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Ameer and Raees Cajee have disappeared with $3.6 billion in bitcoin in what is being deemed the biggest bitcoin heist in South African history. The brothers, who founded the South African cryptocurrency investment platform, AfriCrypt, allegedly stole 69,000 bitcoins after reporting that their systems were hacked in April.
The heist is currently being investigated by Hanekom Attorneys, a law firm that specializes in cryptocurrency suits. The firm has since reported the incident to the Hawks, an elite police force in South Africa. South Africa’s Finance Sector Conduct Authority is also aware of the situation, however, it cannot launch an official investigation because bitcoin is not legally considered a financial product.
The Great Bitcoin Robbery
Ameer and Raees Cajee (20 and 17 respectively) are gone and so is the massive stockpile of bitcoin, which was attached to AfriCrypt, a South African-based crypto investment firm that promised massive returned to its investors. The service was founded in 2019 and saw steady growth alongside the world’s most valuable cryptocurrency until April when the price of bitcoin surged above $60,000.
At that time, the young entrepreneurs told their investors that AfriCrypt had been hacked. The email, sent by Ameer Cajee, the company’s Chief Operating Officer, pleaded with investors not to report the incident to authorities or lawyers, claiming that an investigation would slow down the efforts to recover from the hack. It isn’t clear whether the nature of the hack or the company’s losses were detailed in the email.
It was later revealed that seven days before the email was sent to investors, AfriCrypt employees were locked out of the system’s back-end. Some investors, who had a bad feeling about the situation and were skeptical about Ameer’s request, contacted Hanekom Attorneys. The law firm “focuses on all aspects of the cryptocurrency industry,” and counsels “large-volume traders, exchanges, and arbitrage companies.”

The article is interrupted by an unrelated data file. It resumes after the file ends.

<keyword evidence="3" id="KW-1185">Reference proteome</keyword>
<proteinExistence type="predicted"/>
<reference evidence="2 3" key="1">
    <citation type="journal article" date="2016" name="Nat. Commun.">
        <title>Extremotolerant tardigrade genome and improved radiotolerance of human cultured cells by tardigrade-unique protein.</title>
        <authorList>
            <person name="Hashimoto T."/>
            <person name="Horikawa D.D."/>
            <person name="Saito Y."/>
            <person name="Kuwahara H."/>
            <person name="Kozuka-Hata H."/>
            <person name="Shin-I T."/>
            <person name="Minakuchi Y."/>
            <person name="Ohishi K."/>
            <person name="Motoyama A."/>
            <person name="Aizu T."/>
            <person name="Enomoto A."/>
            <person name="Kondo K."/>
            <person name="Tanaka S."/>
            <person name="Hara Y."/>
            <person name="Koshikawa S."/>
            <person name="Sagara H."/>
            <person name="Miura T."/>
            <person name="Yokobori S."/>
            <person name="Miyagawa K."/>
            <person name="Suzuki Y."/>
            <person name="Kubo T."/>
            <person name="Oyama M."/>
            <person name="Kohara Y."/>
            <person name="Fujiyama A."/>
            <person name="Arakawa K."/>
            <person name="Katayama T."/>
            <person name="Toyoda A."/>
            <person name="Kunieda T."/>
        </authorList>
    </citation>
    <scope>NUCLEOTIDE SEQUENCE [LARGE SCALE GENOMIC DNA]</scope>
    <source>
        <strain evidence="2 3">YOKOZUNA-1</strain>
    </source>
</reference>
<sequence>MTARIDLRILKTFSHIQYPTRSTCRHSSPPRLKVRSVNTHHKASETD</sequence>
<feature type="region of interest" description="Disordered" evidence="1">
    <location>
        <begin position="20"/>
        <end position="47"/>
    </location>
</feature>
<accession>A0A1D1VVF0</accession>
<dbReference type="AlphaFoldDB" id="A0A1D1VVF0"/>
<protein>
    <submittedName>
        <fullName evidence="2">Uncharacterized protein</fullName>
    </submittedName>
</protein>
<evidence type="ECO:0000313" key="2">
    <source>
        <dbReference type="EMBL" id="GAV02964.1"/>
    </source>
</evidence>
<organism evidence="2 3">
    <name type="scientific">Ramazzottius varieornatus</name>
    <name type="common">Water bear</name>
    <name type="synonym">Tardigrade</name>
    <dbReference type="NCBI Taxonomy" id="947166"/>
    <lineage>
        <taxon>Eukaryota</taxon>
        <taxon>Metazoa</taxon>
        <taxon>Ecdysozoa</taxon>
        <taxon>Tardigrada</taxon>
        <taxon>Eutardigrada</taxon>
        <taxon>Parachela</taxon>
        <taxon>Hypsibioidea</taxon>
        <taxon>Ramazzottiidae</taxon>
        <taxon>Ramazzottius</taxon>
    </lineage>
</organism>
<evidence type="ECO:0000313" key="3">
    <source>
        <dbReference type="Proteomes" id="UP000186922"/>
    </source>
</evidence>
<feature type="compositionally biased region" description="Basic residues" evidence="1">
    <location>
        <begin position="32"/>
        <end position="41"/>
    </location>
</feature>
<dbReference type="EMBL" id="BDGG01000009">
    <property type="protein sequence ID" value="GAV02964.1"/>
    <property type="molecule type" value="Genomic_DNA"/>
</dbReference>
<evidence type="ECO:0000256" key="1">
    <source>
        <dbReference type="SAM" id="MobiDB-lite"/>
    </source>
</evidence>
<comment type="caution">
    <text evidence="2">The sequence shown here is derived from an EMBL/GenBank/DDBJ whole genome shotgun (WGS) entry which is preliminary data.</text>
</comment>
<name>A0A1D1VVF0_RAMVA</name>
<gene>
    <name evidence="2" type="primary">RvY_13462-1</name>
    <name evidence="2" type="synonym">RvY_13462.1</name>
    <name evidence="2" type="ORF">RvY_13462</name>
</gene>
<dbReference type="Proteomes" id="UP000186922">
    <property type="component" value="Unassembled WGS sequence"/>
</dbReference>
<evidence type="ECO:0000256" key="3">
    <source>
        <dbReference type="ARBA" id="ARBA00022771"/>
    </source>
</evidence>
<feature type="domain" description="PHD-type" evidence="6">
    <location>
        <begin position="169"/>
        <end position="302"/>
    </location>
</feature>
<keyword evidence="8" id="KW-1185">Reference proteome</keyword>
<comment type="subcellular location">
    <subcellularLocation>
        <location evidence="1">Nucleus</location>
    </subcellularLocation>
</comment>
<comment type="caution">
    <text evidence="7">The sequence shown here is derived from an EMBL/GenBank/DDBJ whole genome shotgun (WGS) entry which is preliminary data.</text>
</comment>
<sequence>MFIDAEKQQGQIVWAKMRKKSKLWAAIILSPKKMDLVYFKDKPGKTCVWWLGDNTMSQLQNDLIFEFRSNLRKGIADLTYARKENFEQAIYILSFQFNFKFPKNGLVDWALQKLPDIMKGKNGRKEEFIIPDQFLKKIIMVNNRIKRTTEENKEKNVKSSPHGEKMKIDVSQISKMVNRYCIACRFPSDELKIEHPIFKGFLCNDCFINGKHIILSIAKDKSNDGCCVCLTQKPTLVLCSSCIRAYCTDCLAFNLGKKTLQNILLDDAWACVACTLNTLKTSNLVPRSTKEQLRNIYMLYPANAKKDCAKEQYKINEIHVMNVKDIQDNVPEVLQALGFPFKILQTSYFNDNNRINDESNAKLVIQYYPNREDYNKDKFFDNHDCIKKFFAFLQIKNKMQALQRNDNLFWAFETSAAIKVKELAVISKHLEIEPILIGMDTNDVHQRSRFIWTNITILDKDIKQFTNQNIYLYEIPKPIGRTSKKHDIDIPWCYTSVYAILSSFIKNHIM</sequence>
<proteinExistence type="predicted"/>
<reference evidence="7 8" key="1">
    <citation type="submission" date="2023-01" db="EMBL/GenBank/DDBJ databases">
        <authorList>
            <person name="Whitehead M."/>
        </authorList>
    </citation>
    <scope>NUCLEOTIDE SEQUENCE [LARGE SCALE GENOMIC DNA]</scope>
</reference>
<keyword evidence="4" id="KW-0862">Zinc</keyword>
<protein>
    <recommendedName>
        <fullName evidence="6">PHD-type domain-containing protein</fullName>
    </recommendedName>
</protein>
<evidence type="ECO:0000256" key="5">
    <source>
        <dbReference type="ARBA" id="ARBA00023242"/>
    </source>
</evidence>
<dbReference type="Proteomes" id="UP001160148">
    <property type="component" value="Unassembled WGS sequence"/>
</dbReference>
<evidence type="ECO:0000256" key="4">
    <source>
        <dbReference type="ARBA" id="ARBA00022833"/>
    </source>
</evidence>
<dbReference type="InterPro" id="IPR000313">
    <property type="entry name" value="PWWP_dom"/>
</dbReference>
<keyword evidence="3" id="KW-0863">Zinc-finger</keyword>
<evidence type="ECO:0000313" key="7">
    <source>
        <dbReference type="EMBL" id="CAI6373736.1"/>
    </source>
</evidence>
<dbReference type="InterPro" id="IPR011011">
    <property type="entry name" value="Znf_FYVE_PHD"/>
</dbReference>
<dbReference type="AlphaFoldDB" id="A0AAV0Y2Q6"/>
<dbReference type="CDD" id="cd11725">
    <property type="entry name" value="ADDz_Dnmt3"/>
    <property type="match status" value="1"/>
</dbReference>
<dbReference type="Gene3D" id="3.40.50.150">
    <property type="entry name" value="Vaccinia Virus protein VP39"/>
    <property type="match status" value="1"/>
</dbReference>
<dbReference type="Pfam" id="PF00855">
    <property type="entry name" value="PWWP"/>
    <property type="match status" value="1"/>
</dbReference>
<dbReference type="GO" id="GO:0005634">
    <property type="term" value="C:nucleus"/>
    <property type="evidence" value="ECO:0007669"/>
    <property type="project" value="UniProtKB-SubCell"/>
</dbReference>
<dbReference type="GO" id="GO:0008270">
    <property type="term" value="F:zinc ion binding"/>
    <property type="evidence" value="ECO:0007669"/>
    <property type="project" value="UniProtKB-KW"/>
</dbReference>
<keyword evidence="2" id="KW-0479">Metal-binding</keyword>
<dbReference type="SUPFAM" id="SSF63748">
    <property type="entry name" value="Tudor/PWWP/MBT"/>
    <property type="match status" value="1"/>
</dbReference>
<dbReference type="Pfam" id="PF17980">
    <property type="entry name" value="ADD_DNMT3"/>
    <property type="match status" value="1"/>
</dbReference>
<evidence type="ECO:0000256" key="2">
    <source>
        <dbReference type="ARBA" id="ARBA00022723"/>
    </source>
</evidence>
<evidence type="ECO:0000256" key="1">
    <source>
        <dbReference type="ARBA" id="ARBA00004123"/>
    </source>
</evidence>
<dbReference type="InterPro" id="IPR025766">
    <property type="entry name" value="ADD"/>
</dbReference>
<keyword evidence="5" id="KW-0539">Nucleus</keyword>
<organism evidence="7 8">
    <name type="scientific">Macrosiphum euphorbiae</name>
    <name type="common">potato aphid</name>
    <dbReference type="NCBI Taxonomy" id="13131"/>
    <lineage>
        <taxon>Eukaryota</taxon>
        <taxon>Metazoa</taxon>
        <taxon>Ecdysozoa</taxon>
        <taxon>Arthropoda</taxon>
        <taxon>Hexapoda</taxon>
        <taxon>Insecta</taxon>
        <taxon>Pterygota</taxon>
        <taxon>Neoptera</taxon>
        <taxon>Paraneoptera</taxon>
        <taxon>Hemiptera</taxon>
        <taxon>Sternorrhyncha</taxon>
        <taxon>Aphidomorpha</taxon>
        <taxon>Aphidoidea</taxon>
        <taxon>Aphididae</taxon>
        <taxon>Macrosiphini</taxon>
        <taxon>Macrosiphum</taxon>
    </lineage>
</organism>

In a statement, Hanekom Attorneys said that “we were immediately suspicious as the announcement implored investors not to take legal action. Africrypt employees lost access to the back-end platforms seven days before the alleged hack.” People eventually learned that AfriCrypt combined its funds, pooled from its South African accounts and client wallets, with other bitcoin transactions in an attempt to make them untraceable. The stolen funds, totaling $3.6 billion, have not been located, and Ameer and Raees Cajee have disappeared to the U.K.
After freezing accounts and stealing the money, the brothers have disabled AfriCrypt’s website and have avoided investors who want to know what happened. According to Hanekom Attorneys, though the funds are untraceable, global exchanges have been alerted about the alleged theft and will keep an eye out for large cryptocurrency liquidation or an attempt to convert the bitcoins to other crypto denominations.
Liquidation Proceedings Against AfriCrypt And Ameer and Raees Cajee
A second group of investors affected by the bitcoin heist have started liquidation proceedings against AfriCrypt, which would force the 69,000 bitcoins to be sold and the money to be distributed accordingly. A South African judge ruled in favor of the group of about 20 investors, which granted a provisional liquidation order against Ameer and Raees Cajee back in April. The order asserts that the brothers have until July 19 to argue against the liquidation.
History Of Heists
This isn’t South Africa’s first bitcoin heist. The incident follows shortly after South African Mirror Trading International (MTI) collapsed in 2020, which defrauded investors over $589 million, though one report by Yahoo! Finance claimed that the scam was closer to $1.2 billion.
So far, the cryptocurrency market has done well to prevent scams of this size, though incidents like these are hard to avoid given the lack of governmental support for the digital currency. Exchanges have put security measures in place to prevent hackers from liquidating stolen funds, though there are still plenty of leaks that fall through the cracks.
In a 2021 Crypto Crime Report, Chainalysis found that there was over $10 billion in illicit transaction volume, despite efforts to curb scams and hackers. The best way to combat further losses is for governments to put regulations in place on the market, though solutions are still limited.